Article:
Recently I encountered a bottleneck while using parseEnum for some field inside a large CSV file.

parseEnum represented about 60% of the runtime, most of it due to repeated string allocation in a loop.

# strutils module.
proc parseEnum*[T: enum](s: string): T =
  ## Parses an enum ``T``.
  ##
  ## Raises ``ValueError`` for an invalid value in `s`. The comparison is
  ## done in a style insensitive way.
  for e in low(T)..high(T):
    if cmpIgnoreStyle(s, $e) == 0:
      return e
  raise newException(ValueError, "invalid enum value: " & s)

Since 'MyEnum' had many values, rather than hand-rolling a custom parseEnum proc, I wrote it using macros to autogenerate the case switch.

import macros

macro case_list(typ: typedesc[enum]; has_error: static[bool]): untyped =
    result = newStmtList()
    let cas = newNimNode(nnkCaseStmt)
    
    for node in getType(getTypeInst(typ)[1]):
        if node.kind  == nnkEmpty:
            cas.add ident"s"
        else:
            cas.add newNimNode(nnkOfBranch).add( newStrLitNode($node),
                newAssignment(ident"result", node)
            )
    
    if has_error:
        cas.add newNimNode(nnkElse).add(
            newNimNode(nnkRaiseStmt).add(
                newCall(ident("newException"), ident("ValueError"),
                    infix(newStrLitNode("invalid enum value: "), "&", ident("s"))
                )
            )
        )
    else:
        cas.add newNimNode(nnkElse).add(
            newAssignment(ident"result", ident("default"))
        )

proc parseEnum[T: enum](s: string): T =
    case_list(T, true)

proc parseEnum[T: enum](s: string; default: T): T =
    case_list(T, false)

It would be possible to replace the parseEnum proc in strutils by those above, but it would then import the macros module even if those function are not used. It also substantially slowdown nim compilation to c.

I think this is the right approach but would probably need to be implemented as compiler magic.

I have some idea how to do this, but would prefer an official okay to avoid wasting time.

2017-05-08 12:05:12
def
I had the same problem and a similar solution once: https://github.com/nim-lang/Nim/pull/2186
2017-05-08 12:53:19

Ops, I will be affected as well. In my case I will have lots of non consecutive enums hence it will be even slower.

@Araq, would you accept the fix with fields() and fieldPairs() magic iterators to start working on enums. I think it makes a lot of sense for non-ordinal enums to be able to iterate ids directly, not only low(T)..high(T) hitting lots of values that do not belong to the enum.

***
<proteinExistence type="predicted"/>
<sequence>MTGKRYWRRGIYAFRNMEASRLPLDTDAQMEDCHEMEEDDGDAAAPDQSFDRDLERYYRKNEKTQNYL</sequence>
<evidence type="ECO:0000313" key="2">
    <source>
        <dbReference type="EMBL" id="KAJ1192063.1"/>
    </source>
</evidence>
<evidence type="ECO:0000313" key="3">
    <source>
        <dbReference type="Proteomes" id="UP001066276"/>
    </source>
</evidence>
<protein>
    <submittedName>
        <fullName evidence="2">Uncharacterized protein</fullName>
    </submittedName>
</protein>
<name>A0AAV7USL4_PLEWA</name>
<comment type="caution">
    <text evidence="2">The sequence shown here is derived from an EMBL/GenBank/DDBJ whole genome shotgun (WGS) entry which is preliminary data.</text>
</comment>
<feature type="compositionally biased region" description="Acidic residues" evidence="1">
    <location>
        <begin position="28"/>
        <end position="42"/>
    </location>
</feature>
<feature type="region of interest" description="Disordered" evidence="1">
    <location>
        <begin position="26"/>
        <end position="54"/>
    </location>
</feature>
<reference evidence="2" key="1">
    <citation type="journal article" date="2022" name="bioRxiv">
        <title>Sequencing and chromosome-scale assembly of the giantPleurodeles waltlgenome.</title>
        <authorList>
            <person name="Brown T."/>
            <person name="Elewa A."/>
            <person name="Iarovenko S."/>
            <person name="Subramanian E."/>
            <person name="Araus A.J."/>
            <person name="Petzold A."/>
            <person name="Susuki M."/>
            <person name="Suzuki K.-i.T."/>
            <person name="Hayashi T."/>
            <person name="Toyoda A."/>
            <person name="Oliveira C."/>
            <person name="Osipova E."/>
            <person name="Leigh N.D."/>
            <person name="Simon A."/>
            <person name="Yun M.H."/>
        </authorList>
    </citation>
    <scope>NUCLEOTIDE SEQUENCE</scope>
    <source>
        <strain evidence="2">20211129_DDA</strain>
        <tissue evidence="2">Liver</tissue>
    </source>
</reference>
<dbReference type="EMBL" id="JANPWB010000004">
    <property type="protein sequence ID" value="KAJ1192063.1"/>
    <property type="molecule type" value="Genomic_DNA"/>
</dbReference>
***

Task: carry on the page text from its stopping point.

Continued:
fields() # will iterate ints
fieldPairs() # will iterate (string, int) or (cstring, int) or (string{lit}, int)

The parseEnum implementation will become

proc parseEnum*[T: enum](s: string): T =
  ## Parses an enum ``T``.
  ##
  ## Raises ``ValueError`` for an invalid value in `s`. The comparison is
  ## done in a style insensitive way.
  for name, id in fieldPairs(T):
    if cmpIgnoreStyle(s, name) == 0:
      return id
  raise newException(ValueError, "invalid enum value: " & s)

and no string allocations.

2017-05-08 15:40:49

@def: ha I knew I had already seen some code that did this, but I couldn't remember where.

@cdome: That's a good idea. I have some half working version using RTTI hack but it isn't all that fast.

proc parseEnum[T: enum](s: string): T =
    let typ = cast[PNimType](getTypeInfo(T(0)))
    let n = typ.node
    var values = n.sons
    for i in 0..<n.len:
      #cmpIgnoreStyle(cstring, cstring)
      if cmpIgnoreStyle(s, values[i].name) == 0:
            return T(values[i].offset)

2017-05-08 18:09:58
As a side note, why do we need enum names in RTTI unconditionally? 2017-05-12 10:26:34

I think thats how $enum string are generated from.

from memory look for reprEnum proc

2017-05-13 05:46:03

would you accept the fix with fields() and fieldPairs() magic iterators to start working on enums. I think it makes a lot of sense for non-ordinal enums to be able to iterate ids directly, not only low(T)..high(T) hitting lots of values that do not belong to the enum.

Not sure I like it, with fieldPairs it's still O(N) where the string case is O(1).

2017-05-13 08:25:14

Hi Araq, could please elaborate "string case is O(1)" a bit more?

O(1) means hashtables to me, hence I presume something along these lines (not a final version):

import tables
import hashes

proc genTableForEnum[T: enum](): Table[string, T] =
  result = initTable[string, T](rightSize(ord(high(T)) - ord(low(T)) + 1))
  for i in low(T)..high(T):
      # TODO: skip holes in enum
      result[$i] = i


proc parseEnum*[T: enum](s: string): T =
  
  proc hash(s: string): Hash =
    # BUG: you can't mixin new Hash function into table
    result = hashIgnoreStyle(s)
  
  const enumTable = genTableForEnum[T]()
  result = enumTable[s]

This one looks really efficient except hash table is bigger than it could have been. I couldn't make tables module to work because I couldn't replace a standard hash with hashIgnoreStyle. I guess tables needs "mixin hash" is several places. Module gentabs did work, but it is deprecated.

Let me know your thoughts.

2017-05-13 19:57:29
O(1) is a hash table, yes. Nim's case str of ... construct uses hashing (for the C backend, unfortunately, that is not an AST to AST transformation).
2017-05-13 20:21:24

Would you accept the pull request with compile time hashtable implementation as in example I have provided? Of course in the finished state with handling of all edge cases, tests cases and stuff.

IMO, Parashurama's macro and internal Nim's string case transformation to hash table in order to handle cmpIgnoreCase would require extra allocation of temporary string.

2017-05-13 20:29:45
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